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Encyclopedia > Shooting the messenger

"Shooting the messenger" is a phrase describing the act of lashing out at the (blameless) bearer of bad news.


In ancient times, messages were delivered in person by a human messenger. Sometimes, in times of war, the messenger would be from the enemy. An easily-provoked recipient would take out his anger on the person delivering the message, literally killing the messenger. In modern usage, the expression refers to any kind of punishment of the person bringing bad news.


Alternative expressions:

  • "Killing the messenger"
  • "Attacking the messenger"
  • "Blaming the bearer of bad tidings"

Shooting the messenger is a time-honored, but counterproductive, way of dealing with problems.


The advice "Don't shoot the messenger" was first expressed by Sophocles as far back as 442 B.C. and much later by Shakespeare in Henry IV, part 2 (1598) and in Antony and Cleopatra (1606-07). A Roman bust. ... William Shakespeare—born April 1564; baptised April 26, 1564; died April 23, 1616 (O.S.), May 3, 1616 (N.S.)—has a reputation as the greatest of all writers in English. ... Henry IV part 2 is a history play by William Shakespeare, first published as part of Shakespeares First Folio. ... Antony and Cleopatra is a historical tragedy by William Shakespeare, first performed in 1607 or 1608 and printed in the First Folio, 1623. ...


"Attacking the messenger" is also the colloquial name of the ad hominem logical fallacy. An ad hominem argument, also known as argumentum ad hominem (Latin, literally argument to the man) or attacking the messenger, is a logical fallacy that involves replying to an argument or assertion by attacking the person presenting the argument or assertion rather than the argument itself. ...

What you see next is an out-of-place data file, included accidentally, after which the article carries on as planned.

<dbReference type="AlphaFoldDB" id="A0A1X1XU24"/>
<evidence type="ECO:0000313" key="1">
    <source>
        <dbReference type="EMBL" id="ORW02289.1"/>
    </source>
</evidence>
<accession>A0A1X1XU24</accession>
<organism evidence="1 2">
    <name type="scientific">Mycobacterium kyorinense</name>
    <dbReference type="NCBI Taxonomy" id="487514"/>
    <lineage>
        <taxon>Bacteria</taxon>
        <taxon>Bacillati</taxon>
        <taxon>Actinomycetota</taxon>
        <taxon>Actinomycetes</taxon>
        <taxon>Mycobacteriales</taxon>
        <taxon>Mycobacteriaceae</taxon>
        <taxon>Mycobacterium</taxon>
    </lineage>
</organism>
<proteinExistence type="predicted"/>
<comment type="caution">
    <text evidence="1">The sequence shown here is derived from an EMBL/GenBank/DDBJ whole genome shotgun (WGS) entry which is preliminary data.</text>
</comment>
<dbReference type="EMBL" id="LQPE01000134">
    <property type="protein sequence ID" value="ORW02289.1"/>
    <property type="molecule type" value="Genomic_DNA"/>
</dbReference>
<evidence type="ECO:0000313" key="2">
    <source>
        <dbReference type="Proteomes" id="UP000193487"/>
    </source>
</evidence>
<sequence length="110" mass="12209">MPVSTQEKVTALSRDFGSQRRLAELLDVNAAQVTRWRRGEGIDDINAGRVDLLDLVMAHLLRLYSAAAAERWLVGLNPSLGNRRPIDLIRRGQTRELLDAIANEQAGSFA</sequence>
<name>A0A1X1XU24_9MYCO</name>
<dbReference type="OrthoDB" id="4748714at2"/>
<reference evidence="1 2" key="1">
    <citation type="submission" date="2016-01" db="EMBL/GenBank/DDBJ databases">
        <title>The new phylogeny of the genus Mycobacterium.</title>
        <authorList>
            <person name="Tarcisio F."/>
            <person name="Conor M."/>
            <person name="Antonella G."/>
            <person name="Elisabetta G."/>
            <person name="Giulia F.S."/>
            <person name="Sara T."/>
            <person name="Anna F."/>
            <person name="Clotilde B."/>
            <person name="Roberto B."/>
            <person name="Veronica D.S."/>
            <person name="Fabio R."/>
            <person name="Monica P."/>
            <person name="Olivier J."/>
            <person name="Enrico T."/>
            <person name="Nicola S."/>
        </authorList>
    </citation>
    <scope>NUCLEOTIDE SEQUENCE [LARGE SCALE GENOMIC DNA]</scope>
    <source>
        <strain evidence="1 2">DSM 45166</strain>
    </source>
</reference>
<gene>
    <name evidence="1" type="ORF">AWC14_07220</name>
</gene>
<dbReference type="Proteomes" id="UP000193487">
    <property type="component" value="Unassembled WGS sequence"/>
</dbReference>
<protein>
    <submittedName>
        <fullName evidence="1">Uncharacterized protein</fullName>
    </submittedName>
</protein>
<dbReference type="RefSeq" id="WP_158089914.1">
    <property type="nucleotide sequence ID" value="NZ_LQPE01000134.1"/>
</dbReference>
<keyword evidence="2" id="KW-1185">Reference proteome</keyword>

A syntactically similar expression is "Don't shoot the piano player; he's doing the best he can". It originated around 1860 in the Wild West of the United States. During his 1883 tour of the United States, Oscar Wilde saw this saying on a notice in a Leadville, Colorado, saloon. This phrase (like many witty sayings of that era) is sometimes attributed to Mark Twain, but neither Wilde nor Twain ever claimed authorship. Great Basin region, typical American West The Western United States has played a significant role in history and fiction. ... Oscar Wilde Oscar Fingal OFlahertie Wills Wilde (October 16, 1854 – November 30, 1900) was an Anglo-Irish playwright, novelist, poet, and short story writer. ... View of Mount Massive looking west from Harrison Street in downtown Leadville Leadville is the county seat of Lake County, Colorado. ... Mark Twain Samuel Langhorne Clemens (November 30, 1835 – April 21, 1910), better known by his pen name Mark Twain, was a famous American humorist, novelist, writer and lecturer. ...


See also


  Results from FactBites:
 
Shoot the Messenger (427 words)
You could manually disable the Windows Messenger Service if you want -- the University of Virginia's Information Technology and Communications department shows you how to disable it at http://www.itc.virginia.edu/desktop/docs/messagepopup/ -- but if I were you I'd just hop on over to http://grc.com/stm/shootthemessenger.htm and download the free "Shoot the Messenger" program.
Shoot the Messenger was created by Steve Gibson at Gibson Research, the guy behind ShieldsUp and SpinRite.
The Windows Messenger Service is now disabled, and your computer is now protected from both the spammers and the hackers who have been using the Windows Messenger Service to do nasty things to other people's computers.
  More results at FactBites »

 
 

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